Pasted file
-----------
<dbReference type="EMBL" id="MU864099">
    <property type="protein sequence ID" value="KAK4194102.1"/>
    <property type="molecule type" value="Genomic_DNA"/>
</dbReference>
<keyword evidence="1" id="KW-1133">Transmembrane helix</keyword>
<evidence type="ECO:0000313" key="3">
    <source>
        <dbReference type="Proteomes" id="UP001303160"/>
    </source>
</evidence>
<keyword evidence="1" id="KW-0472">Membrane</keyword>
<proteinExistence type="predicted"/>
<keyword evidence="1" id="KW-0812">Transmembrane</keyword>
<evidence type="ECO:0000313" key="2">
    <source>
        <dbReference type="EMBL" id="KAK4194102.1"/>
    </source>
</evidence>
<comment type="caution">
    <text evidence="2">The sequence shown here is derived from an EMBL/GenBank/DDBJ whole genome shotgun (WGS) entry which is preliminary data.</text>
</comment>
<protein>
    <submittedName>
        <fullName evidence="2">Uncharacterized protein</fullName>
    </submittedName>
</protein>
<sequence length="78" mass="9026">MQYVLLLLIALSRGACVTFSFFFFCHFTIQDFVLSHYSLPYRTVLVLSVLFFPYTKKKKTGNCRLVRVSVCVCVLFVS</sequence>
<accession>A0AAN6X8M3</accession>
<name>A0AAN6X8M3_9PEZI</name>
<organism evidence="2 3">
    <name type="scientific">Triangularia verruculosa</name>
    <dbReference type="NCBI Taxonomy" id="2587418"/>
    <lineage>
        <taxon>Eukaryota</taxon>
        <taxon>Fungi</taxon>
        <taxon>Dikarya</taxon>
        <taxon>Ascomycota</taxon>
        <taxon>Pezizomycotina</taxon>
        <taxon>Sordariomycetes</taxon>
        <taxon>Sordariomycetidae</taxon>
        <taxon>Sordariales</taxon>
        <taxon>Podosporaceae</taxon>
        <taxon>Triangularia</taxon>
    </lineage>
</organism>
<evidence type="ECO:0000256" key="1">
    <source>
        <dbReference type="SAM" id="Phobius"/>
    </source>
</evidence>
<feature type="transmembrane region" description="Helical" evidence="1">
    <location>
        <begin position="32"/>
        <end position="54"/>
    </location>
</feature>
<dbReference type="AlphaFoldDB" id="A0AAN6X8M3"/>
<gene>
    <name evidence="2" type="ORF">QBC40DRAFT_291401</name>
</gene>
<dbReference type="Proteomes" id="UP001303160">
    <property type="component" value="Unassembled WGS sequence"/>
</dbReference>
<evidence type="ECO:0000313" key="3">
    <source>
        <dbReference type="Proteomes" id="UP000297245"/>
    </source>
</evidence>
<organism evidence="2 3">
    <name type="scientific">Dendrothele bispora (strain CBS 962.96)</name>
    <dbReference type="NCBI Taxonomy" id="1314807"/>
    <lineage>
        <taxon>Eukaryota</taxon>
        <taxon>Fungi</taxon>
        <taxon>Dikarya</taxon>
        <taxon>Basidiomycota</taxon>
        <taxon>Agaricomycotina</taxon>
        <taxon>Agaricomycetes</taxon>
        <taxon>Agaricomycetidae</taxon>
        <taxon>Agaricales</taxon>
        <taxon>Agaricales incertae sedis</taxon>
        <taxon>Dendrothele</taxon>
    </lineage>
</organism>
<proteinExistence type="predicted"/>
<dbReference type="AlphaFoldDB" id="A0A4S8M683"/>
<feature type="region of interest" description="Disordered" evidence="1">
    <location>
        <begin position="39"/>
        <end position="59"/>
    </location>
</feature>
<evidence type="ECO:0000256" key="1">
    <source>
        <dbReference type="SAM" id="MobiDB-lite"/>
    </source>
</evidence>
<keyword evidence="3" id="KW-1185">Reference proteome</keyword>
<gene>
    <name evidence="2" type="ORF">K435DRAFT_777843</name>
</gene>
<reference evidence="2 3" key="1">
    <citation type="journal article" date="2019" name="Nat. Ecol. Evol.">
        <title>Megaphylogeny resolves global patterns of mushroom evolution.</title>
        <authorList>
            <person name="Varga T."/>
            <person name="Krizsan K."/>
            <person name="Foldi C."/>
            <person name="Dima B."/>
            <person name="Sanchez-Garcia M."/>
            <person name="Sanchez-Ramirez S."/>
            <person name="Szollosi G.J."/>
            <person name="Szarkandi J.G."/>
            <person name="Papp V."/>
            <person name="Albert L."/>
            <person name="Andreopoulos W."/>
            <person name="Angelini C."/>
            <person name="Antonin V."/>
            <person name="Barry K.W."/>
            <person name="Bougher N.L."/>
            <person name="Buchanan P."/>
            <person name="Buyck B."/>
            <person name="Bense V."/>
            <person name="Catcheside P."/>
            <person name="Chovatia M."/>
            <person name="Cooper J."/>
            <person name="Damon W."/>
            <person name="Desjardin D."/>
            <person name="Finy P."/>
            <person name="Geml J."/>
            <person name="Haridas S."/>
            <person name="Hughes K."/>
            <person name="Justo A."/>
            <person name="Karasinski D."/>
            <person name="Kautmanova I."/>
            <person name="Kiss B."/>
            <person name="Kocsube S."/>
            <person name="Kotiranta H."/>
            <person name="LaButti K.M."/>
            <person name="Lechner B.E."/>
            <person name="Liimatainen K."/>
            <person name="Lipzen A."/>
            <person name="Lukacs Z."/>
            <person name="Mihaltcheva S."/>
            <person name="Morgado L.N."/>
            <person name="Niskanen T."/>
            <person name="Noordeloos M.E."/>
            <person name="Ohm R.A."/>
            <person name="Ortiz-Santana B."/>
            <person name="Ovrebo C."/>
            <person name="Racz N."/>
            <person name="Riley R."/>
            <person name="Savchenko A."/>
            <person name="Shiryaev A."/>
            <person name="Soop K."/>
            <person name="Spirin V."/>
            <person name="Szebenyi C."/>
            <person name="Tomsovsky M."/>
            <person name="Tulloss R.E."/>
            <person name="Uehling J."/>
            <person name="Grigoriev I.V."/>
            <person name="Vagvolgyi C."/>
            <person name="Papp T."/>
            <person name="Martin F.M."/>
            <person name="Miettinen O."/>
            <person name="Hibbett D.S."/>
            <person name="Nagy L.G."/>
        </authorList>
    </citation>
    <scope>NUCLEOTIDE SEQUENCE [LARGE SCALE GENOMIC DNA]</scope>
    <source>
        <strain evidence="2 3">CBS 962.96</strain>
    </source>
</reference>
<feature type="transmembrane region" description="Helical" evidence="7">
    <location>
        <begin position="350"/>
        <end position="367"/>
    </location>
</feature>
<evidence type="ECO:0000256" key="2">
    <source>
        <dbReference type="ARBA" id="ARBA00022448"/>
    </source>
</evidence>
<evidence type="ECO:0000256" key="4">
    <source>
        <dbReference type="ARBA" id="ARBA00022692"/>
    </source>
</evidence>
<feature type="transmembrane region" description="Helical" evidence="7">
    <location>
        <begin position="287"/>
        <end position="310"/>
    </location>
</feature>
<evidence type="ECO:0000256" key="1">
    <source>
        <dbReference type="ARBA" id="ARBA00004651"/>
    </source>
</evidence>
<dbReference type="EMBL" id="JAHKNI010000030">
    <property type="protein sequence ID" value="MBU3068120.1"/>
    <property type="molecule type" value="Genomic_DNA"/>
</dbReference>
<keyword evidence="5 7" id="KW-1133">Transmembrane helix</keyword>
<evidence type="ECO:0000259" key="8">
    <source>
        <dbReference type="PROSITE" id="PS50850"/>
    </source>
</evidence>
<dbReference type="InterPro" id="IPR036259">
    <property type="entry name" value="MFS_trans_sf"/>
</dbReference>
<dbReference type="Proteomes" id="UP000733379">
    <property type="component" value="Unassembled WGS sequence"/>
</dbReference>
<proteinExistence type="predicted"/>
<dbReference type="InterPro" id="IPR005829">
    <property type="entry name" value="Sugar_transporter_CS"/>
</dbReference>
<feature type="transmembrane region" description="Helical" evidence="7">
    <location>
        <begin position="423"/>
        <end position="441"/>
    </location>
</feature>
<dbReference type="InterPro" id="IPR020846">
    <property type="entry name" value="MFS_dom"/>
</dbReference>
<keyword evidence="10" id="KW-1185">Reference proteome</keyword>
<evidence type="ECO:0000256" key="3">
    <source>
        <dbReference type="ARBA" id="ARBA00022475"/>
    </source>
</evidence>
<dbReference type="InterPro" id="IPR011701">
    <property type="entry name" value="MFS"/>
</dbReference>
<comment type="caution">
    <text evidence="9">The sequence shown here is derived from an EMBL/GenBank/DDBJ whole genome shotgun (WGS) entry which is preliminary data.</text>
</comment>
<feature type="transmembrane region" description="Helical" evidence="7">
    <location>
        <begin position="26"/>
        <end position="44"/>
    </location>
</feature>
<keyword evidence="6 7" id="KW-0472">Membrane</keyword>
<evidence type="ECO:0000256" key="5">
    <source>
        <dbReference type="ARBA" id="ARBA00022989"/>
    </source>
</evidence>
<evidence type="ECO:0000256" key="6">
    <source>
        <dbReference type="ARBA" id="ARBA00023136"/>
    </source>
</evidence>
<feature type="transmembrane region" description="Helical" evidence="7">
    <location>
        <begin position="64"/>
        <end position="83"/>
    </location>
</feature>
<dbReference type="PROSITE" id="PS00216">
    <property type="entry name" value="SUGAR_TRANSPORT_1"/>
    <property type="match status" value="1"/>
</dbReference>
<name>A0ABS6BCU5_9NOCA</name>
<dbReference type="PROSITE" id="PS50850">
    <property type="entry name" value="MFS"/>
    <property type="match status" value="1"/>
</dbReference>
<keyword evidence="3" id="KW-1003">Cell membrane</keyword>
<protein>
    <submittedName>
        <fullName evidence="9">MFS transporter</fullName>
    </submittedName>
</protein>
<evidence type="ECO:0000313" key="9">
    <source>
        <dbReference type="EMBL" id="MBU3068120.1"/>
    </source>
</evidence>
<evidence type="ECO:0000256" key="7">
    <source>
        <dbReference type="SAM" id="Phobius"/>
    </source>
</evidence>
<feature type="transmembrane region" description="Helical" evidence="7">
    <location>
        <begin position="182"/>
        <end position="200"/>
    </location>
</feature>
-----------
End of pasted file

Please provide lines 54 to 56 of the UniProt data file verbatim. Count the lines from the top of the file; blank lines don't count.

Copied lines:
        <end position="54"/>
    </location>
</feature>